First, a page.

Thousands join procession for late Cuban musician

SANTIAGO, Cuba -- Thousands of Cubans marched in a hometown funeral procession Tuesday for Compay Segundo, singing his famed song "Chan Chan" as he was lowered into his grave.

The cigar-smoking guitarist who helped revive worldwide interest in traditional Cuban music died Sunday of kidney failure. He was 95.

Bystanders threw flowers as the musician's body passed by on a sweltering 2.5-mile journey to the cemetery from a city building where an overnight vigil was held.

At the cemetery, the crowd sang an impromptu, somewhat mournful version of "Chan Chan" -- a song made famous by the 1997 record "Buena Vista Social Club."

No senior government officials appeared at the ceremony, though Culture Minister Abel Prieto attended a memorial service Monday in Havana. Mourners -- most of them fellow musicians -- burst into a final, emotional round of applause as the hearse carrying Compay's body left the funeral home there.

Compay Segundo became an international star only in the final decade of his life -- first gaining recognition with concerts in Europe, then embraced by global fame after the 1997 Grammy-winning record "The Buena Vista Social Club" and "Chan Chan."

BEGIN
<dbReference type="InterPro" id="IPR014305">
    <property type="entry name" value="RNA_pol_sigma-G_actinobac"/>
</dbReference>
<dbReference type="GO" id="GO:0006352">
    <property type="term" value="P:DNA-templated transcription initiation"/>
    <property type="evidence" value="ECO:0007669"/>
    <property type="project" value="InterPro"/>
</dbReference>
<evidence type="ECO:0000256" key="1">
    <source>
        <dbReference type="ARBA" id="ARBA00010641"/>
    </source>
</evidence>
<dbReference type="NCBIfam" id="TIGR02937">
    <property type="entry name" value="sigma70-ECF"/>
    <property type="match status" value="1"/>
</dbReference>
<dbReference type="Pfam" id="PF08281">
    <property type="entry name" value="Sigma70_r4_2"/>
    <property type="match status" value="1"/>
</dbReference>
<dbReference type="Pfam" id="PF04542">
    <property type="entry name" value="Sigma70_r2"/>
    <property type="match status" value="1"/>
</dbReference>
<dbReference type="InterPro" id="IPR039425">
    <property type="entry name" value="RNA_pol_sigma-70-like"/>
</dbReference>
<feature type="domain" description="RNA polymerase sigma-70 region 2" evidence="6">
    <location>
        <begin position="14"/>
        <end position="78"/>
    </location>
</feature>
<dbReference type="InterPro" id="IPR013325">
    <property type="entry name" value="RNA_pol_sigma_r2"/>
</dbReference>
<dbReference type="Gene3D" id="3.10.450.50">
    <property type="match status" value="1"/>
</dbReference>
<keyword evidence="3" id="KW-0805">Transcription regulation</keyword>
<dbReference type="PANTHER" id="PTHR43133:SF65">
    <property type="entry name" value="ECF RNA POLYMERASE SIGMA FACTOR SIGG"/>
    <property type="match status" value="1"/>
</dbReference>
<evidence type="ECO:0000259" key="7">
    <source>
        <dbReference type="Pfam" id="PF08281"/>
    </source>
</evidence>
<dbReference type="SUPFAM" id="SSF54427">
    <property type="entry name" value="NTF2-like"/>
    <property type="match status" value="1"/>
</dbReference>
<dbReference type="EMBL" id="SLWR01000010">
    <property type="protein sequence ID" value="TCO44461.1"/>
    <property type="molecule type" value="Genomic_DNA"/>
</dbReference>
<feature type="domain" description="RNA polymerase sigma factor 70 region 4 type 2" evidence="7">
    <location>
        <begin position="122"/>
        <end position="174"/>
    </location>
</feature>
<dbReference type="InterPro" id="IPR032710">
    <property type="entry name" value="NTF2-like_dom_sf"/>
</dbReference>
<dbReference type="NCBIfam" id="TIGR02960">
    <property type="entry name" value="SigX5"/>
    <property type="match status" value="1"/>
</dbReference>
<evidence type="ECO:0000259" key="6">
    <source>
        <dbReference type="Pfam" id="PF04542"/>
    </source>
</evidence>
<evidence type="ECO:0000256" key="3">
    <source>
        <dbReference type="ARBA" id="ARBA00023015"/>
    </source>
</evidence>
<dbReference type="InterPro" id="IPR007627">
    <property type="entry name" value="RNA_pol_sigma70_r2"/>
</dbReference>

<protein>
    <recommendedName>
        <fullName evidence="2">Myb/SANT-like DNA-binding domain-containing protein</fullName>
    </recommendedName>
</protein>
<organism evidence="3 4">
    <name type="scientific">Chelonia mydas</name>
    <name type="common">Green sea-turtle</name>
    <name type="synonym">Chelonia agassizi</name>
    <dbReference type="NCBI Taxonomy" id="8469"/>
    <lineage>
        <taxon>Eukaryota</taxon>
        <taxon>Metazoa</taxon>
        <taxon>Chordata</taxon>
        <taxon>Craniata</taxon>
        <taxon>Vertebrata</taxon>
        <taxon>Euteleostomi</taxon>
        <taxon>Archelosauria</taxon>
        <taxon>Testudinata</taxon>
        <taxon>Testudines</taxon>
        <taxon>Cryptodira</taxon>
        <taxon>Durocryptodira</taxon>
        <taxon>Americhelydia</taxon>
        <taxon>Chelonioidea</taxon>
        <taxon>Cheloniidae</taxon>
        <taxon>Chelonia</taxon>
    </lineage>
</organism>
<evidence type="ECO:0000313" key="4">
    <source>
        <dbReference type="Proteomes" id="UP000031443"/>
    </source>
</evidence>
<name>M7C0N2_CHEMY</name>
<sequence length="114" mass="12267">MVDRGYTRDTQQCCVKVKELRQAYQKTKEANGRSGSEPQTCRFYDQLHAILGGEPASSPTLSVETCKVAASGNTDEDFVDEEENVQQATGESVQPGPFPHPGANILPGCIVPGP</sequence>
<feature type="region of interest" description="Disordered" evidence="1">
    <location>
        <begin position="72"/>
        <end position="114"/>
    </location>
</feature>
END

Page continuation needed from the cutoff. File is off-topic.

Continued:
That record of veteran Cuban musicians brought new attention to old but vibrant music, making Compay and some of his colleagues more famous in Spain than they were in much of Cuba, where traditional sounds had fallen out of favor among the young.

The musician, born Maximo Francisco Repilado Munoz, was born in nearby Siboney and grew up in Santiago.

Smoking cigars -- a habit he claimed to have started at age 5 -- drinking rum, smiling broadly and flirting with women, Compay Segundo became a symbol of Cuba to many outside the country.

"He represented our culture to the entire world," said Omara Portuondo, who sang on the "Buena Vista" record. "I would say that he is part of the Cuban flag."

Cuban Culture Minister Abel Prieto called the death "a great loss because of everything that Compay represented: the most authentic part of our popular tradition, of our musical tradition."

Still known as Repilado, he began playing the clarinet in a municipal band when he was 14 and gradually matured into a guitarist with some of Cuba's best bands of the 1930s and 1940s, moving from Santiago -- famed as the fountainhead of Cuban music -- to Havana, where it was easier to get paid.

He already was a well-established performer when, in the late 1940s, he informally adopted a name from his duo Los Compadres -- "The Comrades" -- a term Cubans often shorten to "compay." As the second voice, he became Comrade No. 2 -- Compay Segundo.

As musical styles gradually changed, Company began to perform intermittently at hotels and on local radio stations while working days as a cigar roller.

By the time he was rediscovered, many younger Cubans had never heard of him.

On Monday, his Grammy stood with other awards and medals before his open casket, which was draped with the Cuban flag, topped with his trademark Borsalino-style hat and backed by a huge spray of flowers from Cuban President Fidel Castro.

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